A while back I did a Cashing In post on the New Pornographers' "The Bleeding Heart Show" being used in a commercial for the University of Phoenix. In an interview today with Pitchfork, frontman Carl Newman talks about how the deal went down:
Pitchfork: I saw an ad for one of those quasi-legit universities, the University of Phoenix, and it happened to have a song of yours in the background.
Carl Newman: Yeah, I know. It's weird, isn't it?
Pitchfork: What's the deal with that?
Carl Newman: It's one of those things that just, you get a call, and somebody said "hey, the University of Phoenix wants to use the end of "Bleeding Heart Show" in a commercial." And I thought, "eh, fair enough." And I really honestly didn't know that University of Phoenix was a huge online university. I actually thought it was, like, the University of Phoenix; like, every city has its big university, you know? And I thought, "oh, it'll show in the Southwest." It seemed kind of odd to me, like, I've never heard of a university having a TV commercial, but I thought, oh well. All of a sudden, people started saying "I saw your commercial during 'Saturday Night Live'" or "I saw your commercial during 'American Idol'," and I thought, "what the hell is up with that?" Then I began to realize that, well, I guess we inadvertently signed up to be in a big commercial. How about that?
Pitchfork: Does it seem odd to be connected with a sketchy university?
Carl Newman: You know, if University of Phoenix is some kind of scam, then I suppose I'd feel kind of stupid for being a part of it, but you know, I can't really say that I have much of an opinion, you know? It's a university, or a school, and it might be a crappy school, but it seems like letting a crappy school use your song is probably better than letting the best business use your song. I'm not overly political, but if Wal-Mart wanted to use the song, I would just go, "fuck off, no chance in hell." But for a lot of other things, I'm not so precious about our music. A lot of work went into it-- you record your song and you mix it and you put it out and it's there in the world, and as for the rest of it, I can't really stop people from doing with it what they want. Songs always mean the same thing to me regardless of whether they're in a commercial or playing in the background on "The Office" or whatever. I don't really have any... I'm kind of shocked that I have to talk about it.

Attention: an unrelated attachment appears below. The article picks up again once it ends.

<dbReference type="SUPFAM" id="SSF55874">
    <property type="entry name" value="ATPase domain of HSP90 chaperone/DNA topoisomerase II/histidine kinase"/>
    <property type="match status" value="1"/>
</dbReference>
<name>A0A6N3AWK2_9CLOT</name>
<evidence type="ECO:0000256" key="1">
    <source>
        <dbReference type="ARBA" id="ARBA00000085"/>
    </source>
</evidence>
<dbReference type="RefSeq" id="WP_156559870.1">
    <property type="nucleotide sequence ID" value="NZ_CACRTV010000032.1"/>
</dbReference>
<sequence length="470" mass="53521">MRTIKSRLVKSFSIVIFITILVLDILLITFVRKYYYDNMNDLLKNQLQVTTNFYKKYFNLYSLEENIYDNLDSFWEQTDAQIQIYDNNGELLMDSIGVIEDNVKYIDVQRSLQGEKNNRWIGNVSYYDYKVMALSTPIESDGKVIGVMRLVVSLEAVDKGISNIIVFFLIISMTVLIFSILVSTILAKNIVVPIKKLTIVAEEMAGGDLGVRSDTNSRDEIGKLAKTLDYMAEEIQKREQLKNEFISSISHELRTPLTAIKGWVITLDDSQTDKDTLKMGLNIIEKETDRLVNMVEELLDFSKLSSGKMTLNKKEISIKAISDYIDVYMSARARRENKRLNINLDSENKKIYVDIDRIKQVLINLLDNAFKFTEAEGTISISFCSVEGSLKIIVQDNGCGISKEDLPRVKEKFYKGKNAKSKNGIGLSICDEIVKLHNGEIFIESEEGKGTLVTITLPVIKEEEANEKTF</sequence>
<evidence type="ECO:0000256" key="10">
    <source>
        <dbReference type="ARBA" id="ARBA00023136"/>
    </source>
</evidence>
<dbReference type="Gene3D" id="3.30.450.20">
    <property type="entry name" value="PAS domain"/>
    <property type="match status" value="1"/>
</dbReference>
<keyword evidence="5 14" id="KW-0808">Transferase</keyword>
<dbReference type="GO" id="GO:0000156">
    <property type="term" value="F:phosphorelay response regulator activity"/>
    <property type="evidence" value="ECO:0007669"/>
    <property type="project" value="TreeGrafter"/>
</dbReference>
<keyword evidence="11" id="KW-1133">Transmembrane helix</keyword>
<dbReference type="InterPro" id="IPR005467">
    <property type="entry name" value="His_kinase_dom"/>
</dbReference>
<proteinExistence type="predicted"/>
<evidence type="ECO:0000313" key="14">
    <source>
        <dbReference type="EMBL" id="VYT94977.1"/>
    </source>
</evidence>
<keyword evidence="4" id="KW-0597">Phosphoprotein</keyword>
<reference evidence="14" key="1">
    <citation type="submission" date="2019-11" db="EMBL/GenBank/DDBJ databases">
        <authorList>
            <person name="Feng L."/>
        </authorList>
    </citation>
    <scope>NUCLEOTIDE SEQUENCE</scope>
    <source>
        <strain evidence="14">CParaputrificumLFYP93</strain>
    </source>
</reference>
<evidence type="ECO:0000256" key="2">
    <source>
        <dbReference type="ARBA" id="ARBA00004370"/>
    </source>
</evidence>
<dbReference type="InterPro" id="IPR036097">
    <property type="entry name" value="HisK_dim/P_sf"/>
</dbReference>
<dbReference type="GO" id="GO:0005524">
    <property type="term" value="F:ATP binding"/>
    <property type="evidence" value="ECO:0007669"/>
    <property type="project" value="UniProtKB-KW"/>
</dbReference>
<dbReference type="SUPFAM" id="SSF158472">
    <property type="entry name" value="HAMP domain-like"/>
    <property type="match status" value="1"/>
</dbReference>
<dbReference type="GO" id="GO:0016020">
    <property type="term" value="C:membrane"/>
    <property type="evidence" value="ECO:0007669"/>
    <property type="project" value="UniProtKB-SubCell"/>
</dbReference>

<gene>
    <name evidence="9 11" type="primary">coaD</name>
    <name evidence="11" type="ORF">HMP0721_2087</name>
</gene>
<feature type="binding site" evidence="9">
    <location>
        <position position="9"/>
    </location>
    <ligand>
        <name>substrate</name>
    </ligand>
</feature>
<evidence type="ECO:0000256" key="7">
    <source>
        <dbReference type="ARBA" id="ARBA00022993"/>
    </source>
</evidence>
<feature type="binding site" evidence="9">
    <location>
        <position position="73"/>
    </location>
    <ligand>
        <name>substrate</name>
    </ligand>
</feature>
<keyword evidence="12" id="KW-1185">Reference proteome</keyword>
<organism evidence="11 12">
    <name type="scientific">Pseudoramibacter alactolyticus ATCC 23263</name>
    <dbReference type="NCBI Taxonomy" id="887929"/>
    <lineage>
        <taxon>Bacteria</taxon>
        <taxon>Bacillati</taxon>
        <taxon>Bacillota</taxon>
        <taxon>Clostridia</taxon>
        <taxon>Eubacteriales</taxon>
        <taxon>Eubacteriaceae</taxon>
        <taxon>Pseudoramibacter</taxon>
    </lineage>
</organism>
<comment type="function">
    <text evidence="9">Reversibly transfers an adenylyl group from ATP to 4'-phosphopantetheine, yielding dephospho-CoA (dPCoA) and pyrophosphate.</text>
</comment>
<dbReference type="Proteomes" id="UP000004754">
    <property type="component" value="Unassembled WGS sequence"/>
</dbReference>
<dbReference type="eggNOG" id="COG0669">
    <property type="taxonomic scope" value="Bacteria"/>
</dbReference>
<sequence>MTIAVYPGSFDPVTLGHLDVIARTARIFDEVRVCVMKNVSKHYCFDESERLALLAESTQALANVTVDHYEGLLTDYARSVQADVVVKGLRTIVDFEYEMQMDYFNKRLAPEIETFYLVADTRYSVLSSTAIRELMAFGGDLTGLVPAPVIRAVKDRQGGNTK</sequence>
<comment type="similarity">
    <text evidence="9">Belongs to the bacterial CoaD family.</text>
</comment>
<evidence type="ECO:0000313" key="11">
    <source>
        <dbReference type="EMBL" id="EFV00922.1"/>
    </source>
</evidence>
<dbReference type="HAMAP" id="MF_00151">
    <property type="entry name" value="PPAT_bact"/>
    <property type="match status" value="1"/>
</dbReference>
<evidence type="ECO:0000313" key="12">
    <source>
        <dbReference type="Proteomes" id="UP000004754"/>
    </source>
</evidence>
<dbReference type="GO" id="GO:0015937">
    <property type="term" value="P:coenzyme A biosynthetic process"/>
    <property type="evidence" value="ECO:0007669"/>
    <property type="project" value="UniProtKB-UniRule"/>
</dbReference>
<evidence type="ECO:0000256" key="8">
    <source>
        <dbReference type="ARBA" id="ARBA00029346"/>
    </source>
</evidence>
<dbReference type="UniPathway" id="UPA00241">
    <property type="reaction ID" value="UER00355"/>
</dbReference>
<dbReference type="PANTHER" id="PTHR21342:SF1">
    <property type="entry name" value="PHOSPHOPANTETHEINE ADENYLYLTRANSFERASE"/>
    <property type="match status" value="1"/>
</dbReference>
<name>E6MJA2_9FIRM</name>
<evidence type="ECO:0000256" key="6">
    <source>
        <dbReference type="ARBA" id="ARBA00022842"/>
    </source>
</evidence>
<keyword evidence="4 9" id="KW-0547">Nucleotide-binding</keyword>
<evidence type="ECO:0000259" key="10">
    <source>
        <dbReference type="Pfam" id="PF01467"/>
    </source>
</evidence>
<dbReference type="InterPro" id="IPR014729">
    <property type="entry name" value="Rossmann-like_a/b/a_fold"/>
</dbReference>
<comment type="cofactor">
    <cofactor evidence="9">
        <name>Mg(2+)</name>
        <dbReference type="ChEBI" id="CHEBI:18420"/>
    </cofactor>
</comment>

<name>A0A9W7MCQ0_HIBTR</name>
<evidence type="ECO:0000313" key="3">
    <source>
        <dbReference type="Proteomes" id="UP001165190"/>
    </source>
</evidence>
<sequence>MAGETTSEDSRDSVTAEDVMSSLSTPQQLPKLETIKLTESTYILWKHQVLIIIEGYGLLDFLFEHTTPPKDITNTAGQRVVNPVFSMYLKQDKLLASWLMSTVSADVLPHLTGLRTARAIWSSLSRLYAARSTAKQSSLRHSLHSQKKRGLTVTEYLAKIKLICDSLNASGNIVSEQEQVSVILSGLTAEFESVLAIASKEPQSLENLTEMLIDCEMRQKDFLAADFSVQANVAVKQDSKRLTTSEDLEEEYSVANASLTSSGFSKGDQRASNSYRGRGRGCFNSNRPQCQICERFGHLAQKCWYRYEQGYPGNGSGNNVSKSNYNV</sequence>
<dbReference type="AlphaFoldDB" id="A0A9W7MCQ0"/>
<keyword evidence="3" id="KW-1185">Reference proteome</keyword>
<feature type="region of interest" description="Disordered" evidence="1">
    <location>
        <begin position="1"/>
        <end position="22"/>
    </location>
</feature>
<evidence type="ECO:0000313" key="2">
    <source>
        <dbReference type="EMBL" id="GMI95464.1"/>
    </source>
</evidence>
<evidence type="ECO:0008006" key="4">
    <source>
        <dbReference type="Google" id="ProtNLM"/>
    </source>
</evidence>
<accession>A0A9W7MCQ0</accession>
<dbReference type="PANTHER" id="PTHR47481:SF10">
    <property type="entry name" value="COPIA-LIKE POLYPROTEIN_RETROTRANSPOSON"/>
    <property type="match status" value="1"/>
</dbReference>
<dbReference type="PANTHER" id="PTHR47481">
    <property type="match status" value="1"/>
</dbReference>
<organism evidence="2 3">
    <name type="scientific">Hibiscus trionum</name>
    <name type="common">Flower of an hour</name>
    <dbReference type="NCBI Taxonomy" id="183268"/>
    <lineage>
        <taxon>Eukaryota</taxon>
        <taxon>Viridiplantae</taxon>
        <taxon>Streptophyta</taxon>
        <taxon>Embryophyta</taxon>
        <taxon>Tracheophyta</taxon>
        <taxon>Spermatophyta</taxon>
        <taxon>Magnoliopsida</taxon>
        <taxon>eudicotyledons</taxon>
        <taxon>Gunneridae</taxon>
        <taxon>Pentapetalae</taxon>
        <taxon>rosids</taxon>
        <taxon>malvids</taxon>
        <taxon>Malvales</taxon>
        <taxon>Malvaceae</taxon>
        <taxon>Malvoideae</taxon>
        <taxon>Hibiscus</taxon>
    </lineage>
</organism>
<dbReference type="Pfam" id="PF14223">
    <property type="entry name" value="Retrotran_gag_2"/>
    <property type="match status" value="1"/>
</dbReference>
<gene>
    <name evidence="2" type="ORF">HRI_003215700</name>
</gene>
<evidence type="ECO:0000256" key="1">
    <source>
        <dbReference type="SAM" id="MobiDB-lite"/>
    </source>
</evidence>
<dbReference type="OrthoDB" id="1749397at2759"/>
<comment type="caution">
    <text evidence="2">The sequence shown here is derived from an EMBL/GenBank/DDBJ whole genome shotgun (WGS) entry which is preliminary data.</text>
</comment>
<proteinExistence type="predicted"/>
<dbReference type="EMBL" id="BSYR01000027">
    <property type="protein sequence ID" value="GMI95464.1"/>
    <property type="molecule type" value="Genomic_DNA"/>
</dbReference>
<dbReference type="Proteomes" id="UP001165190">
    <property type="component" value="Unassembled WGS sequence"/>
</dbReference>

One thing that made me feel better was, right around the time that commercial started showing up, there was also the Outback Steakhouse commercial with Of Montreal in it. And I thought, "thank God, that's really going to deflect some attention away from us." At least we didn't give our song to Outback. Now I'm afraid if I accidentally say something about the University of Phoenix that a hammer is going to come down on my head, or I'll find myself in a lawsuit. My official stance is, "I fully support the University of Phoenix," but to back that, I honestly didn't know what it was. But then again, if I did know what it was, I'm not sure that I would have said no. We're just trying to get by in this world. When you play music for so long and don't make any money, and people start offering you money for things that involve no effort on your part, you start going, "I'll do that."
Pitchfork interview with Carl Newman
Cashing In: The New Pornographers